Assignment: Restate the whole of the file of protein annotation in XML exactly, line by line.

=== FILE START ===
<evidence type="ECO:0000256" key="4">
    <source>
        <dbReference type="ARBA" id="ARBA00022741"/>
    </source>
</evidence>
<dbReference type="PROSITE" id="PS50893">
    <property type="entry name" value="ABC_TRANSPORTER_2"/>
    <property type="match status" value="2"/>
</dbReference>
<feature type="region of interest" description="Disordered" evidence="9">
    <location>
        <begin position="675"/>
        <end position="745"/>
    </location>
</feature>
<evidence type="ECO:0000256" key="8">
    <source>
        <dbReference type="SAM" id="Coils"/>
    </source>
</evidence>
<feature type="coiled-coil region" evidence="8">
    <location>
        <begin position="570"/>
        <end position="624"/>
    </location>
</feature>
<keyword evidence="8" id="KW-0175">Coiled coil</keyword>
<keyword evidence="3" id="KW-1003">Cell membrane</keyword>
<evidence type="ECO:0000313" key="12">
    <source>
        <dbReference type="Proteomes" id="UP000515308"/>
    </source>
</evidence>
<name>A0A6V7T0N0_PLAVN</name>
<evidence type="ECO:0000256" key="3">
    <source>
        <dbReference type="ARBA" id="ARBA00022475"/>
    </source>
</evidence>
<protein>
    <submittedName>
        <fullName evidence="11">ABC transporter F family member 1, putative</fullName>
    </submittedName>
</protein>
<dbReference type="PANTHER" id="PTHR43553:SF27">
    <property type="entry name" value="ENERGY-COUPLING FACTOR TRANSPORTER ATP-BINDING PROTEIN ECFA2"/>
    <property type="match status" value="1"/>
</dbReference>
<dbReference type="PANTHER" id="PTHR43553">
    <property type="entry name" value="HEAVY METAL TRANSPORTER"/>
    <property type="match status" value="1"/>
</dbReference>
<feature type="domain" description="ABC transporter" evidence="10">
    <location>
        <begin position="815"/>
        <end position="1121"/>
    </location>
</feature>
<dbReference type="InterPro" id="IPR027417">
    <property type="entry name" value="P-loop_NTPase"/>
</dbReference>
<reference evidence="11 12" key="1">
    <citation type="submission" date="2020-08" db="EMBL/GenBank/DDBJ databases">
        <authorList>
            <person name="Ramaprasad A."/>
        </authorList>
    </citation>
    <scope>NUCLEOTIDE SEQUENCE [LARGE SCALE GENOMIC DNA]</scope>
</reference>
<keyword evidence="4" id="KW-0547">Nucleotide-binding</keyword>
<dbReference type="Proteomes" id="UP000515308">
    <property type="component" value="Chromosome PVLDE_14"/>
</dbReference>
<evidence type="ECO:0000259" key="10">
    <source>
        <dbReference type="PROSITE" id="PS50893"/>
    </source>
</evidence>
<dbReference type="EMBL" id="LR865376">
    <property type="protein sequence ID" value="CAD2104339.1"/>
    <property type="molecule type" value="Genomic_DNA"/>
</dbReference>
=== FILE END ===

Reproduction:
<evidence type="ECO:0000256" key="4">
    <source>
        <dbReference type="ARBA" id="ARBA00022741"/>
    </source>
</evidence>
<dbReference type="PROSITE" id="PS50893">
    <property type="entry name" value="ABC_TRANSPORTER_2"/>
    <property type="match status" value="2"/>
</dbReference>
<feature type="region of interest" description="Disordered" evidence="9">
    <location>
        <begin position="675"/>
        <end position="745"/>
    </location>
</feature>
<evidence type="ECO:0000256" key="8">
    <source>
        <dbReference type="SAM" id="Coils"/>
    </source>
</evidence>
<feature type="coiled-coil region" evidence="8">
    <location>
        <begin position="570"/>
        <end position="624"/>
    </location>
</feature>
<keyword evidence="8" id="KW-0175">Coiled coil</keyword>
<keyword evidence="3" id="KW-1003">Cell membrane</keyword>
<evidence type="ECO:0000313" key="12">
    <source>
        <dbReference type="Proteomes" id="UP000515308"/>
    </source>
</evidence>
<name>A0A6V7T0N0_PLAVN</name>
<evidence type="ECO:0000256" key="3">
    <source>
        <dbReference type="ARBA" id="ARBA00022475"/>
    </source>
</evidence>
<protein>
    <submittedName>
        <fullName evidence="11">ABC transporter F family member 1, putative</fullName>
    </submittedName>
</protein>
<dbReference type="PANTHER" id="PTHR43553:SF27">
    <property type="entry name" value="ENERGY-COUPLING FACTOR TRANSPORTER ATP-BINDING PROTEIN ECFA2"/>
    <property type="match status" value="1"/>
</dbReference>
<dbReference type="PANTHER" id="PTHR43553">
    <property type="entry name" value="HEAVY METAL TRANSPORTER"/>
    <property type="match status" value="1"/>
</dbReference>
<feature type="domain" description="ABC transporter" evidence="10">
    <location>
        <begin position="815"/>
        <end position="1121"/>
    </location>
</feature>
<dbReference type="InterPro" id="IPR027417">
    <property type="entry name" value="P-loop_NTPase"/>
</dbReference>
<reference evidence="11 12" key="1">
    <citation type="submission" date="2020-08" db="EMBL/GenBank/DDBJ databases">
        <authorList>
            <person name="Ramaprasad A."/>
        </authorList>
    </citation>
    <scope>NUCLEOTIDE SEQUENCE [LARGE SCALE GENOMIC DNA]</scope>
</reference>
<keyword evidence="4" id="KW-0547">Nucleotide-binding</keyword>
<dbReference type="Proteomes" id="UP000515308">
    <property type="component" value="Chromosome PVLDE_14"/>
</dbReference>
<evidence type="ECO:0000259" key="10">
    <source>
        <dbReference type="PROSITE" id="PS50893"/>
    </source>
</evidence>
<dbReference type="EMBL" id="LR865376">
    <property type="protein sequence ID" value="CAD2104339.1"/>
    <property type="molecule type" value="Genomic_DNA"/>
</dbReference>